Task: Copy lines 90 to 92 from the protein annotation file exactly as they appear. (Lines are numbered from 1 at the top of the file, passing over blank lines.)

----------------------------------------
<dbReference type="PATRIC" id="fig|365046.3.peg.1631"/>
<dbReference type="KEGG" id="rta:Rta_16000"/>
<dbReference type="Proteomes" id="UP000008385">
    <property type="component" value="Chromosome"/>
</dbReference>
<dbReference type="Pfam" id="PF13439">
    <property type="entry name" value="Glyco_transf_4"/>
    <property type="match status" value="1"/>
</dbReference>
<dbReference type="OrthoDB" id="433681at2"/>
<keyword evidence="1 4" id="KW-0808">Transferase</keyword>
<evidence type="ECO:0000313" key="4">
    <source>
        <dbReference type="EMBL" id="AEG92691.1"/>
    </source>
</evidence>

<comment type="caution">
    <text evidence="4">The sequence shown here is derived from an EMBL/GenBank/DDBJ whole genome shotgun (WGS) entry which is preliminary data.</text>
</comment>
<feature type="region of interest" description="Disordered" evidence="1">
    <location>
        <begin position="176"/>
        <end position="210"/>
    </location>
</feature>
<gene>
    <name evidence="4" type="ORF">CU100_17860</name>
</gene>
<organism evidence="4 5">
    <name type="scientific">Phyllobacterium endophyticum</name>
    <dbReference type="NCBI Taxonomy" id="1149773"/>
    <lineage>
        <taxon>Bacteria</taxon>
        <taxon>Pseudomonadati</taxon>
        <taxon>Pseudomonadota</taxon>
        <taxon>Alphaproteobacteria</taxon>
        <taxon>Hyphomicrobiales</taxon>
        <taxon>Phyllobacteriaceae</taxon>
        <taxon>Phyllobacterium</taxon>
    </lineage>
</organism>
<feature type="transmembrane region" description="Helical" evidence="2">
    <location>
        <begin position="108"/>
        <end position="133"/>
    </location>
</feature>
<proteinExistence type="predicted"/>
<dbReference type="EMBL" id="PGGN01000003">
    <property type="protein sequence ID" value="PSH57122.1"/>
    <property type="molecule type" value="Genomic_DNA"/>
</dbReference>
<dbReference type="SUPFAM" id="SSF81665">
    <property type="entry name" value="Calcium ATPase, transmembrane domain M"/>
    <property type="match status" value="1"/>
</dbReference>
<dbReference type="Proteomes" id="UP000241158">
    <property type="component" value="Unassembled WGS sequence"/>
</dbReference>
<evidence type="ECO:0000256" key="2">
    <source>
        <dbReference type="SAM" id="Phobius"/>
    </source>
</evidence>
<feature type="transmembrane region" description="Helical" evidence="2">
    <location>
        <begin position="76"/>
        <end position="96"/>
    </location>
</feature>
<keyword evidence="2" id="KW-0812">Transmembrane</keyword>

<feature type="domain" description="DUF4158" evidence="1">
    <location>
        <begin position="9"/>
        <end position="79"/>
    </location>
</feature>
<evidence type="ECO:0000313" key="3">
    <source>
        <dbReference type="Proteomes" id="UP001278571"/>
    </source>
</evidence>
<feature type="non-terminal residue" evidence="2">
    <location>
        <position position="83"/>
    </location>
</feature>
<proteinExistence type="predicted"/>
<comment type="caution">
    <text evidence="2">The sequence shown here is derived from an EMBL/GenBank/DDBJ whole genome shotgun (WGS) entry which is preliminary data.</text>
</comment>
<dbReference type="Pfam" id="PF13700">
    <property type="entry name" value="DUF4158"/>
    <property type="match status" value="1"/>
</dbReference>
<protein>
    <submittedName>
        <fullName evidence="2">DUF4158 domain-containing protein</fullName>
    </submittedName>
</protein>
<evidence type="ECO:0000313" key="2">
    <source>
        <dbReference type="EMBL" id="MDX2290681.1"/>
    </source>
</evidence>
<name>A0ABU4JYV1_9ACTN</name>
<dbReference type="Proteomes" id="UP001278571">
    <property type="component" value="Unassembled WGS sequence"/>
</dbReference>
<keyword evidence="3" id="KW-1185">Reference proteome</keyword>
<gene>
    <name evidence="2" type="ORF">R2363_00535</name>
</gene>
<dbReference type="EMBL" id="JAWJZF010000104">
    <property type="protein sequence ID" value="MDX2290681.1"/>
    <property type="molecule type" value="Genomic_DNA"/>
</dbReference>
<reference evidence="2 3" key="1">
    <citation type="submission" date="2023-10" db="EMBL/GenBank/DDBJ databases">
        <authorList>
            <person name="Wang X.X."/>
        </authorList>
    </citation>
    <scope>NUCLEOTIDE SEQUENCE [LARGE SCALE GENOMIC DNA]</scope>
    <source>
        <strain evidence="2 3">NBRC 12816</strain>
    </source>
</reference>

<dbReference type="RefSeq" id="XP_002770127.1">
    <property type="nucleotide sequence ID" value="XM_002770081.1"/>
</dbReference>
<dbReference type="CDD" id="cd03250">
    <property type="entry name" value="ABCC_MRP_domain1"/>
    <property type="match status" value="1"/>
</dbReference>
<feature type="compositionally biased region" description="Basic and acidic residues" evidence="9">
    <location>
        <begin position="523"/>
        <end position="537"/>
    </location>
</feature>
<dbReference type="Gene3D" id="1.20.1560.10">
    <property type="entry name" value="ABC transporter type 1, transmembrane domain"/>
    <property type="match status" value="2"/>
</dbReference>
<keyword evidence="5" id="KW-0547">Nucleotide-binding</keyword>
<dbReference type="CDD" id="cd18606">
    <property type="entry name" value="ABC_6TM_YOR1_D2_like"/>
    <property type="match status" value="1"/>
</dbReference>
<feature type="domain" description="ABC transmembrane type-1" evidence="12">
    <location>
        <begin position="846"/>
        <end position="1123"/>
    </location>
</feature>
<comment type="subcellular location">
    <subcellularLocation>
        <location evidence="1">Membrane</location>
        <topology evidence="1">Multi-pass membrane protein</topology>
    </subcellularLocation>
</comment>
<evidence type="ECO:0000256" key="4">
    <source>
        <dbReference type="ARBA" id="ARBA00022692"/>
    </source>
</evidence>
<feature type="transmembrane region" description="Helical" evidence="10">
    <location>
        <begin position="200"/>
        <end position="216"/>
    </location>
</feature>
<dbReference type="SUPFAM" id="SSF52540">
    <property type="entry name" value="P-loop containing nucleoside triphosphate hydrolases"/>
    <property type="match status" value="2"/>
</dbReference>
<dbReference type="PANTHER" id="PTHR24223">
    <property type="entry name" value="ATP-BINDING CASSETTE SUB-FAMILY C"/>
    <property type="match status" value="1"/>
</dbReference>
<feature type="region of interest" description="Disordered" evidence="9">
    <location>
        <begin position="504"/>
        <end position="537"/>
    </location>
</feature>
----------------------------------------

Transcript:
    <text evidence="2">The sequence shown here is derived from an EMBL/GenBank/DDBJ whole genome shotgun (WGS) entry which is preliminary data.</text>
</comment>
<dbReference type="Pfam" id="PF13700">